How many pregnancies are there amongst renal transplant recipients in the UK?
What are the immediate pregnancy outcomes for mother and infant?
What are the factors associated with poor pregnancy outcome?
Are there differences in outcome with different immunosuppressive regimens?
Despite initial concerns about the advisability of pregnancy in solid-organ transplant recipients, there have now been reports of over 14,000 births to women with transplanted organs. Most studies are centre-based and retrospective. Three voluntary registers have collected data at various times: the US National Transplantation Pregnancy Register (1991-present), the UK Transplant Pregnancy Register (1994-2001)2 and the European Dialysis and Transplant Association Registry (1960-1992). Recent analysis of data from the UK Transplant Pregnancy Register has identified high rates of preterm delivery (50%) and delivery by caesarean section (72%) in pregnant renal transplant recipients. Worse outcomes were associated with poorer pre-pregnancy graft function and drug-treated hypertension during pregnancy. This register, however, no longer collects information. Immunosuppressive regimens are continually developing, and more information is needed about the intrauterine effects and neonatal consequences of immunosuppressive drugs. This project will collect information about pregnancy outcomes amongst current renal transplant recipients in the UK and assess the role of immunosuppressive regimens and other factors in the outcomes of women and their infants. This information is important to inform future management and counselling of these women.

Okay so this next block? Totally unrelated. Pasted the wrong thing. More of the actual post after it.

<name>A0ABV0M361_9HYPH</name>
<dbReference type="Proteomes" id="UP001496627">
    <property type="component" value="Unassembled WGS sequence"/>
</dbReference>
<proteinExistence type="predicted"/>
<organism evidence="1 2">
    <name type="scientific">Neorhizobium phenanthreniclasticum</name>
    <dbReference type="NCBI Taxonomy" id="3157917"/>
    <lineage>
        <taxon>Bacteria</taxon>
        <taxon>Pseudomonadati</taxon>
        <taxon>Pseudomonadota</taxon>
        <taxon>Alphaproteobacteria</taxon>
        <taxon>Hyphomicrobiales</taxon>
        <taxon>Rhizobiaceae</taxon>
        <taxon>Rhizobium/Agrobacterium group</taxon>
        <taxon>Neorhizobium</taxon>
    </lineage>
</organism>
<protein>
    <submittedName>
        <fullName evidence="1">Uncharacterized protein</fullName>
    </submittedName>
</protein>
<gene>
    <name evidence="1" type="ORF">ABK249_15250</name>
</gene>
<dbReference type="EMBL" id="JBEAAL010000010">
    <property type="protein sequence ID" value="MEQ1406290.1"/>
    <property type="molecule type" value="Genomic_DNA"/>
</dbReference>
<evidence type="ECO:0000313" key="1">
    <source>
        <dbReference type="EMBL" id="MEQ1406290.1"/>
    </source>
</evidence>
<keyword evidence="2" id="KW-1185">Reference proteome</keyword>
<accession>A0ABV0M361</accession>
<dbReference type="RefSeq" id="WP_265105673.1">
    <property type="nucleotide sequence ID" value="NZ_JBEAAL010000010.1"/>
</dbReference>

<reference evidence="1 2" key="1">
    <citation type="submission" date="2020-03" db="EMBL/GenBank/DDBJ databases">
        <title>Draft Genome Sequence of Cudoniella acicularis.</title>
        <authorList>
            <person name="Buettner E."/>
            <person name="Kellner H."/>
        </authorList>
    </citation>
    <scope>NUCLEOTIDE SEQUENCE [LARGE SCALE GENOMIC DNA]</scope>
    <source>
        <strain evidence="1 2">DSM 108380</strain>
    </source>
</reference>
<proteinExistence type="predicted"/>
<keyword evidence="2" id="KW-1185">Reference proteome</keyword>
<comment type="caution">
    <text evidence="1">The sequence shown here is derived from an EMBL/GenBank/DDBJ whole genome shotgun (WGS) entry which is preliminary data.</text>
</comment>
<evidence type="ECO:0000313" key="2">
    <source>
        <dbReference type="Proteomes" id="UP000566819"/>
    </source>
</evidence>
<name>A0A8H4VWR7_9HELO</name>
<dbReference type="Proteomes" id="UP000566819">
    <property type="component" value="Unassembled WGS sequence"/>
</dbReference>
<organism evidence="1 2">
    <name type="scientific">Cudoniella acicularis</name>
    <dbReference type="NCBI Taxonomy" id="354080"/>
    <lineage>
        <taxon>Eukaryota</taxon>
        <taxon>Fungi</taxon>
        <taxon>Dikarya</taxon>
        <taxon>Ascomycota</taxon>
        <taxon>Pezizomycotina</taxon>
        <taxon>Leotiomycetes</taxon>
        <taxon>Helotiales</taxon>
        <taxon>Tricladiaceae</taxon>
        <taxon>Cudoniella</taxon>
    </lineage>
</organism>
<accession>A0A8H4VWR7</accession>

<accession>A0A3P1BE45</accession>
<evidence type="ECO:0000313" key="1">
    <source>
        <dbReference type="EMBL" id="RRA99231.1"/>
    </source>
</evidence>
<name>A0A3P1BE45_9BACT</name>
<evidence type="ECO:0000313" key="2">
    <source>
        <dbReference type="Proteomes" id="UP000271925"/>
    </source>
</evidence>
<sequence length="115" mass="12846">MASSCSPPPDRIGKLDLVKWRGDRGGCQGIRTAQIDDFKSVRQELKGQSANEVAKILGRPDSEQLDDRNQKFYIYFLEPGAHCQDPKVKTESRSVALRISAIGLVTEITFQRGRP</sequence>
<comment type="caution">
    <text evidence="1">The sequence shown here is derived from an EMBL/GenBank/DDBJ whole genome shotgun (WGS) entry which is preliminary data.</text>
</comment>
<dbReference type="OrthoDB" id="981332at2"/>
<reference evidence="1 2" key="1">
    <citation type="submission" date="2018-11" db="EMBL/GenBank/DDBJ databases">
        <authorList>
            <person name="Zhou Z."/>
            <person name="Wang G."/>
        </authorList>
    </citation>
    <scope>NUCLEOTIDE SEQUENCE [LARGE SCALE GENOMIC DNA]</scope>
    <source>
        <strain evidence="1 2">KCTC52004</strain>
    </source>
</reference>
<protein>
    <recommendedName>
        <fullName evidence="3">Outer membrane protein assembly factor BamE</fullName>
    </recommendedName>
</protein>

All pregnant women with a transplanted kidney, with or without other transplanted organs.
The estimated incidence based on data from UK Transplant is 1 case per 10,000 pregnancies. We have therefore estimated that we will collect 140 cases of pregnancy in renal transplant recipients by active surveillance over a two year study period in the UK.